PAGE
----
Jonathan Van Ness Is Queerer, Angrier, and More Grateful Than Ever Before

Before their show at San Francisco’s The Castro Theatre, we had a cute lil’ chit-chat with the Queer Eye star and multi-hyphenate human.

Ostensibly speaking, Jonathan Van Ness — who’s commonly referred to by their initials, JVN, which is also the name of their new haircare line — is the nexus of new-age pop culture and queer expression. When their name is brought into the conversational fold, regardless of the context and sexual orientations of those speaking, the consensus is that they’ve helped normalize feminine expression in an outright masculine world. Van Ness is synonymous with self-expression; they exude a certain individuality that reads as amiable and charismatic. Van Ness materializes through a screen, jovial even as if seeing them apparate onto the seat next to you wouldn’t induce a state of shock, but rather a conversation you’d share with a good friend.

Ahead of their  “Imaginary Living Room Olympian” tour stop at The Castro Theater this weekend, we had a telephonic kiki with Van Ness to talk about the show itself, queerness, and much more.

Matt Charnock: How has your queerness evolved over the past few years?

Jonathan Van Ness: In a lot of respects, my queerness has changed. For one, I have a larger platform now, which has allowed me to meet new friends, and it’s given me more language, more community, more gratitude… and more rage. I’m exposed to more of the problems — from health care access to financial assistance — queer people face. It’s so fucked up. But I also feel like I’ve become closer to who I am as a human being. Yea, it’s a strange and wonderful and maddening time to be a queer person. That relationship is probably going to get more complicated in the years to come.

MC: In one of your YouTube videos, you said “I’m the founder of myself” — what is the foundation of JVN?

JVN: Fuck me. Well, I think I have a foundation of resilience. I love to live. Even before I met my husband and was in a place to afford to have my current pets, I found gratitude and joy in just being alive. Speaking of gratitude, I think having a gratitude practice is so important to us all. It goes in paired with being a resilient person, too. Also, my dedication to my passions is strong. As I get older, concentrating on love and growth is just as important as embracing forgiveness — to not only those around you but to yourself. We need to all stop being so hard on ourselves… which is easier said than done. We’re all doing the best we can, babe!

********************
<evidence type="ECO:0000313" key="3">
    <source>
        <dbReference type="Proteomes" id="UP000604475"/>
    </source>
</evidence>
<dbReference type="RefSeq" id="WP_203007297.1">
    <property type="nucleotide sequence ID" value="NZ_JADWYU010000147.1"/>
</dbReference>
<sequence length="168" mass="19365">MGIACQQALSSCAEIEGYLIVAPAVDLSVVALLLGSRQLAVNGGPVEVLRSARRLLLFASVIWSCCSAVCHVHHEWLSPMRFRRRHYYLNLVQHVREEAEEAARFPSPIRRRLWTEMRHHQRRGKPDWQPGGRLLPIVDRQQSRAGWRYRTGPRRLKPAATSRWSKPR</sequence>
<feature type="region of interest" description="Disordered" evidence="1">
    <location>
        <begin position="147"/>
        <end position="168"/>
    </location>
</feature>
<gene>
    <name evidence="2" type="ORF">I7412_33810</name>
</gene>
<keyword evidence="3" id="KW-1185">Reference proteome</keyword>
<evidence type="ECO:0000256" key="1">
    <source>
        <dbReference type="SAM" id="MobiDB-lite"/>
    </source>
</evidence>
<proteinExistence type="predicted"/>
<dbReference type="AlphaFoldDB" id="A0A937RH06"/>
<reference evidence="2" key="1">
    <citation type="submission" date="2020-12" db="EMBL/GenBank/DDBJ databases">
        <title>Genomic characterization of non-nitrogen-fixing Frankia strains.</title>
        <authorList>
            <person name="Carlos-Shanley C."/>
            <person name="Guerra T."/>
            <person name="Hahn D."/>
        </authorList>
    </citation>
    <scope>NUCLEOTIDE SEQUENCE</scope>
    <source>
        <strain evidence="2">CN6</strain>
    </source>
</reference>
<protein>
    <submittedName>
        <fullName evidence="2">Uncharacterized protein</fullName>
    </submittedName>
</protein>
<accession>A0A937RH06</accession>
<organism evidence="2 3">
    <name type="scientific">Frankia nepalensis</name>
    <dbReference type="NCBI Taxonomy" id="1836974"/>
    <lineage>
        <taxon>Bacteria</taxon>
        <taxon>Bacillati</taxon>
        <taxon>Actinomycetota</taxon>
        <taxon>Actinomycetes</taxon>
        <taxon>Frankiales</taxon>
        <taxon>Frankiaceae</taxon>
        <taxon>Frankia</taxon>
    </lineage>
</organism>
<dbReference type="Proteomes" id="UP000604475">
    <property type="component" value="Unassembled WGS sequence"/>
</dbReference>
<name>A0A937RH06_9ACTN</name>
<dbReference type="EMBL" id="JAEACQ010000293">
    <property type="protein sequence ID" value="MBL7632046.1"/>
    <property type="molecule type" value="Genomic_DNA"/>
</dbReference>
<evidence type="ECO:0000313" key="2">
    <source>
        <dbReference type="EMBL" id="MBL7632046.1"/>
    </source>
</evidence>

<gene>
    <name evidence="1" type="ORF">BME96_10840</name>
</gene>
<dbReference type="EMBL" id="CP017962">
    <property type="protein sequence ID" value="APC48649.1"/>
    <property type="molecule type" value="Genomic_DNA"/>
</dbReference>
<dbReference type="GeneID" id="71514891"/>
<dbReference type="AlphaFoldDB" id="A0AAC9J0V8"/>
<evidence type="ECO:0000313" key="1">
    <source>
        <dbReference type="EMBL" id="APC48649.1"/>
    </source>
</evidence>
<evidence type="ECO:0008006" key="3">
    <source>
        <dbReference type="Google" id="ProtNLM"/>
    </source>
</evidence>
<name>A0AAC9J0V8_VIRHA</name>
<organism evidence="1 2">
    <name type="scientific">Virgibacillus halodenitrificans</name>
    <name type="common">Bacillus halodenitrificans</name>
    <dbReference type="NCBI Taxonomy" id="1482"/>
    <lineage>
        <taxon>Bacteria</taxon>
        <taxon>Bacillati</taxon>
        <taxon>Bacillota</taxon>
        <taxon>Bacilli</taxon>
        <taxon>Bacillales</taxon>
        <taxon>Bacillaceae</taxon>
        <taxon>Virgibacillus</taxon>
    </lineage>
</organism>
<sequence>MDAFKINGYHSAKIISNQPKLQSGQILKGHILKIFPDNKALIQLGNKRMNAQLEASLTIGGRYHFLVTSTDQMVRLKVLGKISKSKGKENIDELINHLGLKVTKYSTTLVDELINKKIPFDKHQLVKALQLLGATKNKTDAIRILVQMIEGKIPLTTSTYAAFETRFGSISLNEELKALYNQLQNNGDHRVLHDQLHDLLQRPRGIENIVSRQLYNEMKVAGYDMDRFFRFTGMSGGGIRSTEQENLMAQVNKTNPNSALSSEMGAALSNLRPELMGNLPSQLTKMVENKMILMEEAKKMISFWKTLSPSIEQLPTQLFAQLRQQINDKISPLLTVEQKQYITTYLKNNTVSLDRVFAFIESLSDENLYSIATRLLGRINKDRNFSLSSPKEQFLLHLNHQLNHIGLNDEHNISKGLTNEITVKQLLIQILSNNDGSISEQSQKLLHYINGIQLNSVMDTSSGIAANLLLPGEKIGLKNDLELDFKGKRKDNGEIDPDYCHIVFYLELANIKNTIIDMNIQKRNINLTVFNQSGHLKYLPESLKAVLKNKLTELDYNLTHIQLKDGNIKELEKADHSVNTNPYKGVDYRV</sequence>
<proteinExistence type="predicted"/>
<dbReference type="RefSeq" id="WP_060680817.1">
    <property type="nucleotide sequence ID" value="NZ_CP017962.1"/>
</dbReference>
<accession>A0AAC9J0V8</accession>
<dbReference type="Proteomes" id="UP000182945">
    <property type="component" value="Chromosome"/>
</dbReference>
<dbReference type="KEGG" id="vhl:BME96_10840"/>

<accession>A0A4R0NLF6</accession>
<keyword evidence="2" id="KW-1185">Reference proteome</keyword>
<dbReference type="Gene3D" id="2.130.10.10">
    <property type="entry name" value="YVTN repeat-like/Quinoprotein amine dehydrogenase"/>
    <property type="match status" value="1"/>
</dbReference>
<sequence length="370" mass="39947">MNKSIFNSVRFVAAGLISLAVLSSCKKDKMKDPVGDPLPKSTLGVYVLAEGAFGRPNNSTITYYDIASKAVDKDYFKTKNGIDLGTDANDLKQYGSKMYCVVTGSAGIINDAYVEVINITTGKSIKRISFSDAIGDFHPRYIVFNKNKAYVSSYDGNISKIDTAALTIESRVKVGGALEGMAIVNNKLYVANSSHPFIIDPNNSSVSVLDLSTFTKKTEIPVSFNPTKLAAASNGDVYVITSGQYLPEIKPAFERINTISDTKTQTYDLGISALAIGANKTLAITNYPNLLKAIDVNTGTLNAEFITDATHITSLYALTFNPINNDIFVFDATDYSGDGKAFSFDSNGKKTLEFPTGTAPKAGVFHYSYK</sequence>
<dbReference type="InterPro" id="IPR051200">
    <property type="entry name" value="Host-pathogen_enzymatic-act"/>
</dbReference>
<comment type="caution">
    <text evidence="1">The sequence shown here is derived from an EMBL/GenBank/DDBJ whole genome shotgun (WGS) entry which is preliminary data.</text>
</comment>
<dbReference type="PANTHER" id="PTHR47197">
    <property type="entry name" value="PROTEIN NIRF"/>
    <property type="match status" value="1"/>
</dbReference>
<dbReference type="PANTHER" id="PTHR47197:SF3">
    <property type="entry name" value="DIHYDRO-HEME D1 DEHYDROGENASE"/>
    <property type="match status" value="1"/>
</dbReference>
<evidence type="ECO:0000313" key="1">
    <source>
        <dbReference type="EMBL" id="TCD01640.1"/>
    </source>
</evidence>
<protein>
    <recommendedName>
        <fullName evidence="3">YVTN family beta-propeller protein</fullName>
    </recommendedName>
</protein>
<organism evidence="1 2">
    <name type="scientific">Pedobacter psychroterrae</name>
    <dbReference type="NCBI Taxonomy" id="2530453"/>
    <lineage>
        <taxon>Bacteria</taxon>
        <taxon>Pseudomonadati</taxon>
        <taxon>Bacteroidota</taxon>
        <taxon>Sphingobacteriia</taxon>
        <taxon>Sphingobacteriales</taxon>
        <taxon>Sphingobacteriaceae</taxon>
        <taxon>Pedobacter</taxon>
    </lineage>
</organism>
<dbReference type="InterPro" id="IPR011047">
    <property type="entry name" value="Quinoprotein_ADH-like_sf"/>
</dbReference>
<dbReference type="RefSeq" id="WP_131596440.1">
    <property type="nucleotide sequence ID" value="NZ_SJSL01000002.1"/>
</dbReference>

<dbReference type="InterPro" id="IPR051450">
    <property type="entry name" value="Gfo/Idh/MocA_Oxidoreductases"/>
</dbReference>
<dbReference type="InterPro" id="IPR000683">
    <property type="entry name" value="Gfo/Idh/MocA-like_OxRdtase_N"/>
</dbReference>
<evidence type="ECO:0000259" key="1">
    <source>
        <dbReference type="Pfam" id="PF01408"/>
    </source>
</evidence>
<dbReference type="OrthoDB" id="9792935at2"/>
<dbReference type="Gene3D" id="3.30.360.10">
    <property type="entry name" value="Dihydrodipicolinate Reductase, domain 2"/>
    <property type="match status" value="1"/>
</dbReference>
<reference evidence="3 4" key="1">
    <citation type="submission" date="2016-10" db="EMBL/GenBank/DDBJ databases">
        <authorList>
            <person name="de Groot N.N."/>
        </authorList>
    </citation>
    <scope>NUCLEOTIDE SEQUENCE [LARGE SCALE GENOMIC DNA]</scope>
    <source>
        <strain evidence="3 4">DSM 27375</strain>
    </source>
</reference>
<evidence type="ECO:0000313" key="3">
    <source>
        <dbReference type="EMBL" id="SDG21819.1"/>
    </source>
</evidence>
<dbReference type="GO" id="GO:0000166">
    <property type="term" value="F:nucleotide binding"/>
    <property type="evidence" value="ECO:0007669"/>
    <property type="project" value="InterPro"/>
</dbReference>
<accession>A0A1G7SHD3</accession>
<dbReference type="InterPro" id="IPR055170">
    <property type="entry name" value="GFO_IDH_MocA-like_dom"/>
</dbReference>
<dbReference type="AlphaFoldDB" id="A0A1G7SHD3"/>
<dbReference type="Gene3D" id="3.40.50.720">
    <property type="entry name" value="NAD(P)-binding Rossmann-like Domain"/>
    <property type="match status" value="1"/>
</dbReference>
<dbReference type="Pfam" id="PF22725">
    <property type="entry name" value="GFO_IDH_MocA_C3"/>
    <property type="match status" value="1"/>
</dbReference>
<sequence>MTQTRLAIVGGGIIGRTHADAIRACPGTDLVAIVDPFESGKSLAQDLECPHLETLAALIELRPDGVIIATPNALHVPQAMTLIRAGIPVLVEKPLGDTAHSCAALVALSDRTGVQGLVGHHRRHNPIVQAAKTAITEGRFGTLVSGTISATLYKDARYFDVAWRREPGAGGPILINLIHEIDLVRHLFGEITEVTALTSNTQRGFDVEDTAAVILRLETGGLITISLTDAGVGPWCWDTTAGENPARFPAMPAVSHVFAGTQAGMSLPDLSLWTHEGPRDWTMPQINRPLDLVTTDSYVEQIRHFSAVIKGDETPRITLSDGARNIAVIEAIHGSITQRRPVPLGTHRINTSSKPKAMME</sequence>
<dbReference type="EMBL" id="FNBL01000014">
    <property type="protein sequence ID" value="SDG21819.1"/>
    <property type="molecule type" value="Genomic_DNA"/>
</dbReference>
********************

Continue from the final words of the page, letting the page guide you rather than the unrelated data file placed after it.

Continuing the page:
MC: Between your haircare line, books, and Queer Eye… what does your day look like with so many projects? 

JVN: Google Calendars is a big part of my life. Between my own life and the daily stuff for my companies, everything is pretty structured these days. I’ve found that giving myself some sort of regime helps with my creativity. Like, I know I only have X-amount of time to do Y-task. It helps me set expectations, too. But on vacation, I differently try to not be structured. Sometimes it’s a lie… because I’ll work for a few hours on a break. I’m getting better at it.

MC: As a fellow human who likes to work, are you finding the idea of having rhythm more applicable than a work-life balance?

JVN: My idea of work-life balance has changed a lot, especially since the pandemic. It’s kind of like a catch-22 — because my ability to work and keep on working is why I’m here today. I remember when I was doing Gay of Thrones. During those years, I still had clients. I would do that show on my off days and get right back to work. I’ve continued that same work routine now — writing books, executive producing, speaking, writing, and performing shows like “Imaginary Living Room Olympian.” Right now I’m in a “rhythm phase” of my life. That said… I’ve been working so hard and so much lately, so I’m looking forward to taking some 

MC: What’s been your favorite part of doing the “Imaginary Living Room Olympian,” thus far?

JVN: Just being back out in the world, honestly. I started doing open mic nights in 2015 at places like the Laugh Factory. By 2018, I was doing larger venues in front of thousands of people… and in 2019, I did Radio City Music Hall, which was wild. With “Imaginary Living Room Olympian,” I feel like I’m at my peak. I’ve gone from struggling to write a 15-minute opener to now writing literally hours of stuff that I have to condense down into a show. I’ve worked so hard to get to this point.  However, touring is way harder now. It’s more expensive and more difficult. It’s also harder for people to literally grab tickets and get to shows now. Regardless of all of this, I’m just so grateful to be back doing this again. It’s all a huge bag of emotions, you know?

MC: Favorite Brene Brown nugget of wisdom?

JVN: You can’t selectively numb things in your life. Life Changing. I love her so much.

And yes: We can confirm JVN is as warm and welcoming as they appear on OLED and LCD screens.

Tickets to “Jonathan Van Ness: Imaginary Living Room Olympian” at The Castro Theatre (429 Castro Street) are between $60 and $225, and are still available for 8 p.m. Saturday, December 10th, and 7 p.m. Sunday, December 11; for ticket information and more details on the show, visit

*This interview has been edited for both length and continuity

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